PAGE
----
This week Steamboat Road Acquisitions, LLC demolished two multi-family dwellings at 702-708 Steamboat Rd.
The familiar structure, a hodge podge of porches, fire escapes and satellite dishes was visible for decades by boaters including passengers on the Island Beach Ferry. The apartments, known as the Sun-Dial apartments, were next door to the Indian Harbor Yacht Club.
Built in 1835, the property is owned by Steamboat Road Acquisitions, LLC, a Delaware LLC registered to Lynne Ward, 485 West Putnam Ave in Greenwich.
The owners were the contract purchasers of the property from Morgan Jenkins in December, 2016 for $7,000,000.
The historic structures were most recently known as Sundial Apartments. The de facto affordable housing operated as rentals, afforded tenants water views of Greenwich Harbor and Long Island Sound.
Originally the property was a seasonal hotel built by Jared Mead to attract wealthy summer visitors. Carl White wrote his Greenwich Library history blog, Historically Speaking, that when Mead built the summer boarding hotel there were still woods and cultivated fields on three sides, and access to the water on the west. Mead named his summer getaway ‘The White House.’
After years of struggling, Mr. Mead sold the hotel to two women who sold it a year later to Thaddeus Silleck, who renamed it the “Silleck House.”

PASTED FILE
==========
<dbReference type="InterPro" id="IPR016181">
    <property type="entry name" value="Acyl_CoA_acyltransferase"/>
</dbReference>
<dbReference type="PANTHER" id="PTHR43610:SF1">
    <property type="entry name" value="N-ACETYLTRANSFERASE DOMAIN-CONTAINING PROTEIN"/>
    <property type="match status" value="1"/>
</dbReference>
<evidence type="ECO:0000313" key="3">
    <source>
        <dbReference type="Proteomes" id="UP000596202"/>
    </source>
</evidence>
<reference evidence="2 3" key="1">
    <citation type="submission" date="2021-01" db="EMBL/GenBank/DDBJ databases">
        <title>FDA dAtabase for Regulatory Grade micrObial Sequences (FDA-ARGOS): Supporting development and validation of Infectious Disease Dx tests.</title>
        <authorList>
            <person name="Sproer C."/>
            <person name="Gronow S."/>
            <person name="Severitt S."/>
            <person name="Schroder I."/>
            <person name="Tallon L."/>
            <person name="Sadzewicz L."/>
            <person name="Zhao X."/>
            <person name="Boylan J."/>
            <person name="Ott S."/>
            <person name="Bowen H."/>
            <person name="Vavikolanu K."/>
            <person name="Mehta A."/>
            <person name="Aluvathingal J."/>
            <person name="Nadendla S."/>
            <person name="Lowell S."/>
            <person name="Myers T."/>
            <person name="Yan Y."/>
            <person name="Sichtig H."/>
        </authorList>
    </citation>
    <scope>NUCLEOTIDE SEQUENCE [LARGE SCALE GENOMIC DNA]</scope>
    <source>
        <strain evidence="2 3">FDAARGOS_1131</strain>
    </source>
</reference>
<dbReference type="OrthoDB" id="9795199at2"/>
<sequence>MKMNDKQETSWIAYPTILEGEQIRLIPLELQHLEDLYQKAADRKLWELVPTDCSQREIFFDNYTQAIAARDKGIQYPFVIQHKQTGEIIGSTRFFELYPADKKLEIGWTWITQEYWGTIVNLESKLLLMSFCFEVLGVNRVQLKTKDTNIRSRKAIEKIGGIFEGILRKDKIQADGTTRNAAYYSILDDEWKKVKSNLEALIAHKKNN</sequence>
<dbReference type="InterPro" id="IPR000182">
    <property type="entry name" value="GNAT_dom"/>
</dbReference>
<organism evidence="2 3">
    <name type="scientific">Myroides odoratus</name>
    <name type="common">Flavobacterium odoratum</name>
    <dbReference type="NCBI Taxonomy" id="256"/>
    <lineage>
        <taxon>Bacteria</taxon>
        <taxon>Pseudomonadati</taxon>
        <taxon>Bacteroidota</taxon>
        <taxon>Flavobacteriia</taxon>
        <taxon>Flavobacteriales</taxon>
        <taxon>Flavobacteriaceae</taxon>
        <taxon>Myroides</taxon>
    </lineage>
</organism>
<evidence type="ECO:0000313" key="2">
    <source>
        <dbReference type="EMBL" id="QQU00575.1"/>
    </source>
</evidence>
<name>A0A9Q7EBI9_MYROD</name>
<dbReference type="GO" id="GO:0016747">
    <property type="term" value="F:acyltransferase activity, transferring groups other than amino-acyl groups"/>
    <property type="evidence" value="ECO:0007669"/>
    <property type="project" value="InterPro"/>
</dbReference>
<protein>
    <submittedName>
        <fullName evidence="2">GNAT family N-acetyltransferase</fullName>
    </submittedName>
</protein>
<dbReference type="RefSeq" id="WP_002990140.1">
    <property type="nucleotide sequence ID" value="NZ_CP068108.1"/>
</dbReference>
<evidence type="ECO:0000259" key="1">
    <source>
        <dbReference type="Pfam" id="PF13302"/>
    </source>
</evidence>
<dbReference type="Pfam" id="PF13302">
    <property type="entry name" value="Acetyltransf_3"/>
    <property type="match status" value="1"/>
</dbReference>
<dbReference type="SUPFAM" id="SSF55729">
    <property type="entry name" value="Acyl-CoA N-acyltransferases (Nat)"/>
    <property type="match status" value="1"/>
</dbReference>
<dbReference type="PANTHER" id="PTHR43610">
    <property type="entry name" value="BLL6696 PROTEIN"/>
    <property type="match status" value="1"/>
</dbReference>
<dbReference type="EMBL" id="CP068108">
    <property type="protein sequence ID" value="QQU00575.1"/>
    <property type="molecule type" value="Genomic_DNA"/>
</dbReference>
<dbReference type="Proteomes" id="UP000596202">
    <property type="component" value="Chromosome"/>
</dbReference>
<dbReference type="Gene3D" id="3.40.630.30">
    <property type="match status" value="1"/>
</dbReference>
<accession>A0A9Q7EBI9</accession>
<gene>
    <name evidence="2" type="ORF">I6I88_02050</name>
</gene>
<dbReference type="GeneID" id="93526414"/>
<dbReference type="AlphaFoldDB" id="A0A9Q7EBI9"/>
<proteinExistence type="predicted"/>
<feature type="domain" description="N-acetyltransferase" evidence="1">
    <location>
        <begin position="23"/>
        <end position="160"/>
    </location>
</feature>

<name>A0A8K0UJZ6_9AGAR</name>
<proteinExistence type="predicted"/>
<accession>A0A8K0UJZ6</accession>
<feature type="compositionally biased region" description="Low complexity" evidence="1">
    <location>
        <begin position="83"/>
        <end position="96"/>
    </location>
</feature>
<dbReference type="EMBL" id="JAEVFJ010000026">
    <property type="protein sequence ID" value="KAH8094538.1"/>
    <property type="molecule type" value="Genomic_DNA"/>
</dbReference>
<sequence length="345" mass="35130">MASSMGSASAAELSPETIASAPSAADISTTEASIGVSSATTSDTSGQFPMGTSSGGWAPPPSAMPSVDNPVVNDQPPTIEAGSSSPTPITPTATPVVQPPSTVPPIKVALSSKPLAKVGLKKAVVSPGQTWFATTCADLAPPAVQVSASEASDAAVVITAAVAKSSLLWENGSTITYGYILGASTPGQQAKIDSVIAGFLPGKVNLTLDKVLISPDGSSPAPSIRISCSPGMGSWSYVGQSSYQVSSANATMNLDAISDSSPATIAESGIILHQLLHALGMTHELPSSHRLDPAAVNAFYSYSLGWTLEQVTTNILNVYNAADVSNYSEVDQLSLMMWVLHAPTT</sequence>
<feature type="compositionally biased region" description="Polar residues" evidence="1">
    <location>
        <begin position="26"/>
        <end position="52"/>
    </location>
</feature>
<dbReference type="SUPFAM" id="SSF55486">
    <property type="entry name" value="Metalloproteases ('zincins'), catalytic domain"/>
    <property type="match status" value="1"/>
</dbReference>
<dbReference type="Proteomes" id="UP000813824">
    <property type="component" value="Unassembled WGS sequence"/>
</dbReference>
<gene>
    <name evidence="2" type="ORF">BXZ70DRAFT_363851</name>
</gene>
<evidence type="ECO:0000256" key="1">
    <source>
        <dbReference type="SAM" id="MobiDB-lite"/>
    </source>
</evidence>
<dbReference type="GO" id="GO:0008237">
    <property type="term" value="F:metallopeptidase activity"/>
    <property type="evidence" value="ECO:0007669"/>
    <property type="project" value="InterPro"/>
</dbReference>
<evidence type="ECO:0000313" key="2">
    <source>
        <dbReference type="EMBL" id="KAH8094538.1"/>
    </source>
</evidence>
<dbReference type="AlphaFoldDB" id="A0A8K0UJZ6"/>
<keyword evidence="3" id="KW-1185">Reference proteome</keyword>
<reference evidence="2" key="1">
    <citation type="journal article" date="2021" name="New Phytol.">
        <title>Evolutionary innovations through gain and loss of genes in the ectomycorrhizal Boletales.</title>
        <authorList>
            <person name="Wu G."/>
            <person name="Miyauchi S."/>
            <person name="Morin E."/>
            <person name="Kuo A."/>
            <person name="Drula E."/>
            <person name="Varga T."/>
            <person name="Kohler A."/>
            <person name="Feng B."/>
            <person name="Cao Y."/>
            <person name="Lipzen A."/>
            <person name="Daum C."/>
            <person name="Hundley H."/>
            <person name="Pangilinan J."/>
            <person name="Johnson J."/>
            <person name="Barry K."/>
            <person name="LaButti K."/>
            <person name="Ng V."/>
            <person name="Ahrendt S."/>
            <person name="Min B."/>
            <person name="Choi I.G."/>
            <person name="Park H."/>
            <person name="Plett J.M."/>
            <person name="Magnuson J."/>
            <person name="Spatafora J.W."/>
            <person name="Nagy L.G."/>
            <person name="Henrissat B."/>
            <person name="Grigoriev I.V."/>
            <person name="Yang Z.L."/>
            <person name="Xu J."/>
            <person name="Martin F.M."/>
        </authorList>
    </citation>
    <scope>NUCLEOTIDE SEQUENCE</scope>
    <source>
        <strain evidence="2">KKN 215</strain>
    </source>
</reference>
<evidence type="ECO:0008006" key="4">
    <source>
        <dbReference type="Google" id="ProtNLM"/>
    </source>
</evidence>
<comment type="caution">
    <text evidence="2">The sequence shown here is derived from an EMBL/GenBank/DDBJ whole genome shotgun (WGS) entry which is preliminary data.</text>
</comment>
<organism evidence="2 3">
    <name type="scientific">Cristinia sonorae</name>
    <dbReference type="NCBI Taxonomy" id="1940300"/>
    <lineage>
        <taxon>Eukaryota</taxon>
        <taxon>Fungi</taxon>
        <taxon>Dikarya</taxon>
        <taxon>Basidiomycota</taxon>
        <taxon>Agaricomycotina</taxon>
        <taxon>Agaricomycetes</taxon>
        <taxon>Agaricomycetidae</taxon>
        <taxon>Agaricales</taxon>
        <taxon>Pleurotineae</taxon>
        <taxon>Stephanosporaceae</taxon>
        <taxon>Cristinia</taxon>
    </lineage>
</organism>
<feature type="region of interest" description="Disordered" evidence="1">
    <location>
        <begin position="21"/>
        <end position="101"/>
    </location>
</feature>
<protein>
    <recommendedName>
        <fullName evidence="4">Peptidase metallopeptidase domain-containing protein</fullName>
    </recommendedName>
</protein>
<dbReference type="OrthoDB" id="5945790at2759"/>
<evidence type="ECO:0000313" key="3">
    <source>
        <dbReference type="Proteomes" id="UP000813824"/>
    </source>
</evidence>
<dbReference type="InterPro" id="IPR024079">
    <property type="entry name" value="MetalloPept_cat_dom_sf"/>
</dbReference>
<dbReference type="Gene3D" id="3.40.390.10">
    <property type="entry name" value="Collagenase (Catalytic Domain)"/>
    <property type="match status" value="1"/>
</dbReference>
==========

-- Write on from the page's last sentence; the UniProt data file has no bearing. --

Mr. White said that in 1850, Silleck House was the oldest hotel on either side of Long Island Sound between New York and Stonington, and the arrival of the railroad contributed to the hotel’s success.
In the 1920s, the house was fitted for steam heat, and this made it possible for the boarding house to be open year round.
Until last summer, Sundial Apartments was home to tenants including Sergeant Adams, a US Army veteran, who called the former summer retreat home for 15 years.
In spring 2017, tenants could be seen moving out over a period of several months. By summer, the building was empty of tenants and chains were put across the driveways. Tall fences were erected and no trespassing signs posted. In August, demolition signs were posted.
On Friday afternoon, a worker waiting for a ride home said it had taken three days to demolish most of the 179 year old building.